Item description for Augustine for Armchair Theologians (Armchair Series) by Stephen A. Cooper...
Overview In this book, Stephen Cooper provides an overview of the greatest theologian of the early church: Augustine of Hippo. Augustine has had a towering influence in the history of Christianity and his Confessions has long been regarded as one of Christianity's classic texts. Cooper introduces the life and thought of Augustine through discussing the Confession and shows how many of Augustine's human struggles are still with us today. He also examines the theological views of Augustine that emerged through the important controversies of his times. By focusing on the Confession, Cooper takes us through Augustine's journey as we see him losing his way and then finding it again by the grace of God. Augustine shows us what it means to be from God, to be oriented to God, and then brought to God by God. The illustrations throughout the volume enhance this presentation and memorable convey the issues Augustine addresses.
In this book, Stephen Cooper provides an overview of the greatest theologian of the early church: Augustine of Hippo. Augustine has had a towering influence in the history of Christianity and his "Confessions" has long been regarded as one of Christianity's classic texts. Cooper introduces the life and thought of Augustine through discussing the "Confessions" and shows how many of Augustine's human struggles are still with us today. He also examines the theological views of Augustine that emerged through the important controversies of his times.
Written by experts but designed for the novice, the Armchair series provides accurate, concise, and witty overviews of some of the most profound moments and theologians in Christian history. These books are essential supplements for first-time encounters with primary texts, lucid refreshers for scholars and clergy, and enjoyable reads for the theologically curious.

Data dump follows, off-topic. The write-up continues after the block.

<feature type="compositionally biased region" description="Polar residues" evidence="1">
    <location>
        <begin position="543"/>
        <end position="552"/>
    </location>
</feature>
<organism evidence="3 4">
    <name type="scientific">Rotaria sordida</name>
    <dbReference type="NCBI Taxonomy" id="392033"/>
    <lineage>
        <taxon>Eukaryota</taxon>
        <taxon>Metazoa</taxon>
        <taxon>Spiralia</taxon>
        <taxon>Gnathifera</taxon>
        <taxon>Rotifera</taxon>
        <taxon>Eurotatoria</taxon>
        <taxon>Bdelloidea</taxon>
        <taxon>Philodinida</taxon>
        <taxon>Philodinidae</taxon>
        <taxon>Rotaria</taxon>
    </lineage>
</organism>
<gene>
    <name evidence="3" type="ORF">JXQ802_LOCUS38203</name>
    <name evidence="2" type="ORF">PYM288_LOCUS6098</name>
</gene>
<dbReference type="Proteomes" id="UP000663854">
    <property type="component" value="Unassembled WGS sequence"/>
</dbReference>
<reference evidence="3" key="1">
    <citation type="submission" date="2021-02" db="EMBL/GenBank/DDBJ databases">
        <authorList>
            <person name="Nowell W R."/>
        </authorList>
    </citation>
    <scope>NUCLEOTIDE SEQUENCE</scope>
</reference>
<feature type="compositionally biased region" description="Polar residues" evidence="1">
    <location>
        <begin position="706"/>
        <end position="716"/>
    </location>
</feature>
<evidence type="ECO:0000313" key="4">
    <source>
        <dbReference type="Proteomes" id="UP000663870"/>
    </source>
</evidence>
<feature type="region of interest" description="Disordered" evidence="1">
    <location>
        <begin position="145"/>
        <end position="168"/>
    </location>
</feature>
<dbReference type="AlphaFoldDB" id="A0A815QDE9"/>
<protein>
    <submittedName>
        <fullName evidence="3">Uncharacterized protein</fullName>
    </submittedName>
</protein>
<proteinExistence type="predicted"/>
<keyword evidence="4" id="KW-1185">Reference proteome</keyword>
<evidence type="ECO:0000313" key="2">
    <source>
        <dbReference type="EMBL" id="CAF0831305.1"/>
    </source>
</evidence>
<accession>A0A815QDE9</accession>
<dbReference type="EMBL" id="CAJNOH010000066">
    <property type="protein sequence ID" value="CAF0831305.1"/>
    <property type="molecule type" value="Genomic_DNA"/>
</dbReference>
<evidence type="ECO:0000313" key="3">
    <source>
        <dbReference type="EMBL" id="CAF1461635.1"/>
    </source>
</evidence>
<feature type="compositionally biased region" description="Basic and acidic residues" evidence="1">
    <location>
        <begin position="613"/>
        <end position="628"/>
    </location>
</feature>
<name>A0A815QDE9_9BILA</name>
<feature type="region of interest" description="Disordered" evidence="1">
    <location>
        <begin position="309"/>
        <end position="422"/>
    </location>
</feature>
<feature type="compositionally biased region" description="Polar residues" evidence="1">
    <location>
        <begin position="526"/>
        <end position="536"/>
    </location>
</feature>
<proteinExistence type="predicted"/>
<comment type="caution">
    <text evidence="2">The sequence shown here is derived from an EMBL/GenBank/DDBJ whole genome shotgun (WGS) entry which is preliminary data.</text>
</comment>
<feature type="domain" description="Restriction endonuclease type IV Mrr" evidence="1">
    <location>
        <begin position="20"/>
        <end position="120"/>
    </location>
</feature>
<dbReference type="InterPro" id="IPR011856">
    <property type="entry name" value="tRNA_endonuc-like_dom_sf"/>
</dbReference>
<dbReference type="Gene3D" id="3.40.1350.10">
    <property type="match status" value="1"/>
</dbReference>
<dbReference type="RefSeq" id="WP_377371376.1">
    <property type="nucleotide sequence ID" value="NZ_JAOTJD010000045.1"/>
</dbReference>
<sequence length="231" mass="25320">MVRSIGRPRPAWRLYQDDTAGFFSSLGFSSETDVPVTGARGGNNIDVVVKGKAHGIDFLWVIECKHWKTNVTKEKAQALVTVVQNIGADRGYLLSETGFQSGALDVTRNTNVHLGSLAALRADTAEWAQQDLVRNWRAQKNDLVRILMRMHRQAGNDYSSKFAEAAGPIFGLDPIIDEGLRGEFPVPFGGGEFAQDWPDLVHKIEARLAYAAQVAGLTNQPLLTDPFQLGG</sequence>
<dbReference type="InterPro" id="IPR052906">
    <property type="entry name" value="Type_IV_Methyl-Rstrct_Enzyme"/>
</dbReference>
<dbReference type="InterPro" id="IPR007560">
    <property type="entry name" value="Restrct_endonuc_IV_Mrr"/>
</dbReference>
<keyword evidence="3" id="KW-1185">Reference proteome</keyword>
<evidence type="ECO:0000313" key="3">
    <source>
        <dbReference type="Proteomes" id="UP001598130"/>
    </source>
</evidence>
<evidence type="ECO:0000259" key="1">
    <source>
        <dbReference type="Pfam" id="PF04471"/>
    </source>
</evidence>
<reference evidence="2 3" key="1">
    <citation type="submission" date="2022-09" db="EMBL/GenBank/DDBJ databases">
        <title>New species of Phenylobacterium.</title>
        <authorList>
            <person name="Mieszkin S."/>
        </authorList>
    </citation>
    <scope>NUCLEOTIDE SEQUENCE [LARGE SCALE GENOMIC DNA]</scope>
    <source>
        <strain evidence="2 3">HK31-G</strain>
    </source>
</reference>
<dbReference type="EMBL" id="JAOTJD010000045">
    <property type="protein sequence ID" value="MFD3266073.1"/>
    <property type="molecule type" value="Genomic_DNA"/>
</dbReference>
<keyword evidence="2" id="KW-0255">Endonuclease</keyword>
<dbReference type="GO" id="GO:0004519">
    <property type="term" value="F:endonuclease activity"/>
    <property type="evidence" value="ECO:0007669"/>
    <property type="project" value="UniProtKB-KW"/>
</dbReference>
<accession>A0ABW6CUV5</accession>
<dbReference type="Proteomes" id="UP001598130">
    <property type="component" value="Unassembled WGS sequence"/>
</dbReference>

Citations And Professional Reviews Augustine for Armchair Theologians (Armchair Series) by Stephen A. Cooper has been reviewed by professional book reviewers and journalists at the following establishments -
Library Journal - 10/01/2002 page 103
Booklist - 09/01/2002 page 22
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Est. Packaging Dimensions: Length: 8.12" Width: 5" Height: 0.66" Weight: 0.6 lbs.
Release Date Sep 30, 2002
Publisher PRESBYTERIAN PUBLISHING #86
Series Armchair Theologians
ISBN 0664223729 ISBN13 9780664223724
Availability 0 units.
More About Stephen A. Cooper
Cooper is Associate Professor of Religious Studies at Franklin and Marshall College.
Stephen A. Cooper currently resides in the state of Pennsylvania.
Reviews - What do customers think about Augustine for Armchair Theologians (Armchair Series)?
Accessible Commentary on The Confessions with Quality, but Slightly Disconcerting Illustrations Sep 30, 2006
This text is more of a chapter by chapter commentary on the confessions than an introduction to Augustine's thought in general. There is very little mention of his other great works. Cooper pretty much tells Augustine's personal story rather than produce an accessible intro to his works. But reviewing the book for what it is rather than what I thought it would be: This is an accessible commentary on the confessions that does a very good job highlighting the major themes and unpacking how Augustine theological assertions emerge from the telling of his story. He is obviously very familiar with the text and selects numerous and appropriate, poetically translated excerpts that convey a sense of Augustine's accessible and conversational style.
As for the illustrations: I found them to be well done, humorous, and have used a couple of them in presentations on Augustine. This distinguishes the `Armchair Theologian' series from the `For Beginner's' series, whose illustrations are almost always disappointing. I do have one critique. The illustrator had no qualms about portraying God in flippant, somewhat irreverent cartoon form which I think Augustine (along with much of the Judea-Islamic-Christian tradition with their great discomfort regarding images of God) would be pretty uncomfortable with. I found them just a little disconcerting myself.
Confessions for the Armchair Theologian Sep 7, 2004
I was disappointed in this book...not because I found it inaccurate or a painful read. Rather I was hoping that this book would serve as an introduction to Augustine AND his theology. Instead, this book essentially just goes though Augustine's early life, following the outline in Augustine's Confessions.